U.S. House Speaker Nancy Pelosi said on Monday lawmakers will establish a commission to review the "facts and causes" of the "domestic terrorist attack" on the U.S. Capitol on January 6 and issues related to the interference with the peaceful transfer of power.
She said Congress will establish an independent, September 11-style commission to look into the deadly insurrection. Meanwhile, the House will put forth supplemental spending to boost security at the Capitol.
After former President Donald Trump's acquittal at his second Senate impeachment trial, bipartisan support appeared to be growing for an independent commission to examine the deadly insurrection.
Investigations into the riot were already planned, with Senate hearings scheduled later this month in the Senate Rules Committee. Pelosi asked retired Army Lt. Gen. Russel Honore to lead an immediate review of the Capitol's security process.
In her letter to the colleagues on Monday, Pelosi said, "It is clear from his findings and from the impeachment trial that we must get to the truth of how this happened."
She added, "As we prepare for the commission, it is also clear from General Honore's interim reporting that we must put forth a supplemental appropriation to provide for the safety of members and the security of the Capitol."
More than a month after the attack that left five dead as pro-Trump supporters stormed the U.S. Capitol and sought to disrupt the certification of Joe Biden's victory as president, the Capitol complex remains guarded by more than 5,000 National Guard troops and ringed with eight-foot fences rimmed with razor wire. The troops are expected to remain through mid-March.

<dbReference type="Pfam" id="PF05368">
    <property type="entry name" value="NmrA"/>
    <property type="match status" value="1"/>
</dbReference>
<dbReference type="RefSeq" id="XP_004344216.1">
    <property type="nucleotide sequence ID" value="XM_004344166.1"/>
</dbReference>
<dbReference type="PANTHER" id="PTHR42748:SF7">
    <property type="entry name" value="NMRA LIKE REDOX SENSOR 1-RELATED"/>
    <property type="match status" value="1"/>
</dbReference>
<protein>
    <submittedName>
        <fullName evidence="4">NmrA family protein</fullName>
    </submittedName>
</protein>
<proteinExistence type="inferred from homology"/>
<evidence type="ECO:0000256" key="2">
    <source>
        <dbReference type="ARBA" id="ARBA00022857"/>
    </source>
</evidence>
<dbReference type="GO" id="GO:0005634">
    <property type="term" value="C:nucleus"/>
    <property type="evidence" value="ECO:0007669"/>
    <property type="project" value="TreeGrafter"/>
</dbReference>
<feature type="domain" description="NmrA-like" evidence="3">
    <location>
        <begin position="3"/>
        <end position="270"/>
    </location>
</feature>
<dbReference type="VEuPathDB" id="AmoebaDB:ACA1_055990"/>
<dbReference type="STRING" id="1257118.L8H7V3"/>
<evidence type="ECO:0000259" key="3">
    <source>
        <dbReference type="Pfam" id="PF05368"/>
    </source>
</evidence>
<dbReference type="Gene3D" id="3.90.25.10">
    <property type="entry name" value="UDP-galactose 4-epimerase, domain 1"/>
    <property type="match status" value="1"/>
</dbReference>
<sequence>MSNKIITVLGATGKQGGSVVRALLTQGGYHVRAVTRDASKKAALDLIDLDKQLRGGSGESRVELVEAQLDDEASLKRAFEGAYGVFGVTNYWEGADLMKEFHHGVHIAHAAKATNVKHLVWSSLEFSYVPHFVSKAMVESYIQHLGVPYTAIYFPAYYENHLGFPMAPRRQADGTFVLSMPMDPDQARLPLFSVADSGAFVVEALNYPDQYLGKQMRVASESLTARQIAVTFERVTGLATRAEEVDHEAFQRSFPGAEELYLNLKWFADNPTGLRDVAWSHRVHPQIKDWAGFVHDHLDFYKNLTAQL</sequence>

Lawmakers from both parties, speaking on Sunday's news shows, signaled that even more inquiries were likely. The Senate verdict on Saturday, with its 57-43 majority falling 10 votes short of the two-thirds needed to convict Trump, hardly put to rest the debate about the Republican former president's culpability for the January 6 assault.
"There should be a complete investigation about what happened," said Louisiana Sen. Bill Cassidy, one of seven Republicans who voted to convict Trump. "What was known, who knew it and when they knew, all that, because that builds the basis so this never happens again."
An independent commission along the lines of the one that investigated the September 11 attacks would probably require legislation to create. That would elevate the investigation a step higher, offering a definitive government-backed accounting of events. Still, such a panel would pose risks of sharpening partisan divisions or overshadowing President Joe Biden's legislative agenda.
House prosecutors who argued for Trump's conviction of inciting the riot said Sunday they had proved their case. They also railed against the Senate's Republican leader, Mitch McConnell, and others who they said were "trying to have it both ways" in finding the former president not guilty but criticizing him at the same time.
A close Trump ally, Sen. Lindsey Graham voted for acquittal but acknowledged that Trump had some culpability for the siege. Graham said he looked forward to campaigning with Trump in the 2022 election, when Republicans hope to regain the congressional majority.
"His behavior after the election was over the top," Graham said. "We need a 9/11 commission to find out what happened and make sure it never happens again."
The conviction tally was the most bipartisan in American history but left Trump to declare victory and signal a political revival while a bitterly divided GOP bickered over its direction and his place in the party.
The Republicans who joined Cassidy in voting to convict were Sens. Richard Burr of North Carolina, Susan Collins of Maine, Lisa Murkowski of Alaska, Mitt Romney of Utah, Ben Sasse of Nebraska and Pat Toomey of Pennsylvania.
"It's frustrating, but the founders knew what they were doing and so we live with the system that we have," Democratic Del. Stacey Plaskett, a House prosecutor who represents the Virgin Islands, said of the verdict, describing it as "heartbreaking." She added, "But, listen, we didn't need more witnesses. We needed more senators with spines."
More than 200 people have been charged with federal crimes in the bloody assault on Congress, and the investigations are still ongoing.